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Spiders were frying pans with long handles, and three very tall legs on them. The pan itself had a flat bottom and slanted slides. Some designs, though, had rounded bottoms, making them look like a wok on stilts.

They were designed to allow you to fry food over the coals in a hearth, without having to stand there and hold the frying pan all that time. They both held the pan an optimal distance from the direct heat coming from a fire, and in doing so, also raised the pan up away from floor level to make it easier to work with the food items in the pan without having to bend down so much.

They can't be used on modern stove tops, as the tall legs raise the pan too high above the heat source.

History Notes

They seem to have first appeared around 1790, as recorded then in an advertisement in the The Pennsylvania Packet.

The first ones were sheet iron with legs welded on. By the mid-1800s, they were made of cast iron.

Literature & Lore

"I wake from dreams of polar ice, on which I've been a slider,

Like fishes dreaming of the sea and waking in the spider."

-- John Greenleaf Whittier (1807 to 1892). The City of a Day. 1843.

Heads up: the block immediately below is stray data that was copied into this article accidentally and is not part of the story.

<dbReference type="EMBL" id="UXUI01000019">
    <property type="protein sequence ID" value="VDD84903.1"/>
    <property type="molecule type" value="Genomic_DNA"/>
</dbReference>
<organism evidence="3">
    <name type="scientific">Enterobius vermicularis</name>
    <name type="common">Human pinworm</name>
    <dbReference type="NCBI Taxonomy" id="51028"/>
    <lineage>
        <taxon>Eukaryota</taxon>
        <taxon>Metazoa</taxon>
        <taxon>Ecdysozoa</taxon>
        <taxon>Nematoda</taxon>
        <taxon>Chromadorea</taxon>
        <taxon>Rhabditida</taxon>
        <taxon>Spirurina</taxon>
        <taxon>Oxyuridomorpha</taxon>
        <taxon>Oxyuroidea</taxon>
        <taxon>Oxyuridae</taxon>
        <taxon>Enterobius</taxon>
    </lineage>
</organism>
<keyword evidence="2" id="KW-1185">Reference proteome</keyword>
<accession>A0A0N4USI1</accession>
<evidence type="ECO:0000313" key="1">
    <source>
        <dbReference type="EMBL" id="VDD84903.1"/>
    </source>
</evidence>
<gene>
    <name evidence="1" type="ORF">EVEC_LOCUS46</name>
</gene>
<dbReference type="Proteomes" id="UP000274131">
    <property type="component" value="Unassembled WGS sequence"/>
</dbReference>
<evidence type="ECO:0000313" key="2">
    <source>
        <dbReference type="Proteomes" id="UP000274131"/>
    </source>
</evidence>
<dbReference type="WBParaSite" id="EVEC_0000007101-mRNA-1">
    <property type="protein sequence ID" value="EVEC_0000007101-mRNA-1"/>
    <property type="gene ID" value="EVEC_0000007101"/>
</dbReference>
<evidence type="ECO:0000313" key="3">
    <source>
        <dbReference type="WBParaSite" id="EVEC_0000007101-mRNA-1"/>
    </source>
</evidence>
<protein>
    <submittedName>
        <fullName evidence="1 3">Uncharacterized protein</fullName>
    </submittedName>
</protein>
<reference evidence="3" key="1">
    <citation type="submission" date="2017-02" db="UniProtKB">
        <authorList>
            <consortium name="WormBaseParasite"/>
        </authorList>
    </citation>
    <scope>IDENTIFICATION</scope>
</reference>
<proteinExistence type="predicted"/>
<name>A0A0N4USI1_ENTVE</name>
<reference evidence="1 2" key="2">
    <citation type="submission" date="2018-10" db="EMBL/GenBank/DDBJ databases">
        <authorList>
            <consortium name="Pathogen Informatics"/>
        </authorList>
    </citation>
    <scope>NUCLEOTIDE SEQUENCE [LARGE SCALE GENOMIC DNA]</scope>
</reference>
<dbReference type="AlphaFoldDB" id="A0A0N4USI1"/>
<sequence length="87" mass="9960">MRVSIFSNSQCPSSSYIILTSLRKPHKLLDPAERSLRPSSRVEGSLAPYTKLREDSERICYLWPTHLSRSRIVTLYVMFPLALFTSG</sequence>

Language Notes

The name is an Americanism. Sometimes the word "spider" is still used in some places in America to refer to a regular frying pan.


Aebleskiver Pans; Appachatti Pans; Appakarai Pans; Broiling Pans; Cast Iron; Chafing Dish; Crêpe Pans; Electric Frying Pans; French Roasting Pans; Frying Pans; Kanom Krok Pans; Meatloaf Pans; Non-Reactive Pans; Non-Stick Pans; Omelet Pans; Paella Pans; Pans; Quiche Pans; Roasting Pans; Sauté Pans; Self-Basting Roasters; Spiders; Wok

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Oulton, Randal. "Spiders." CooksInfo.com. Published 27 June 2004; revised 26 October 2007. Web. Accessed 03/23/2018. <http://www.cooksinfo.com/spiders>.

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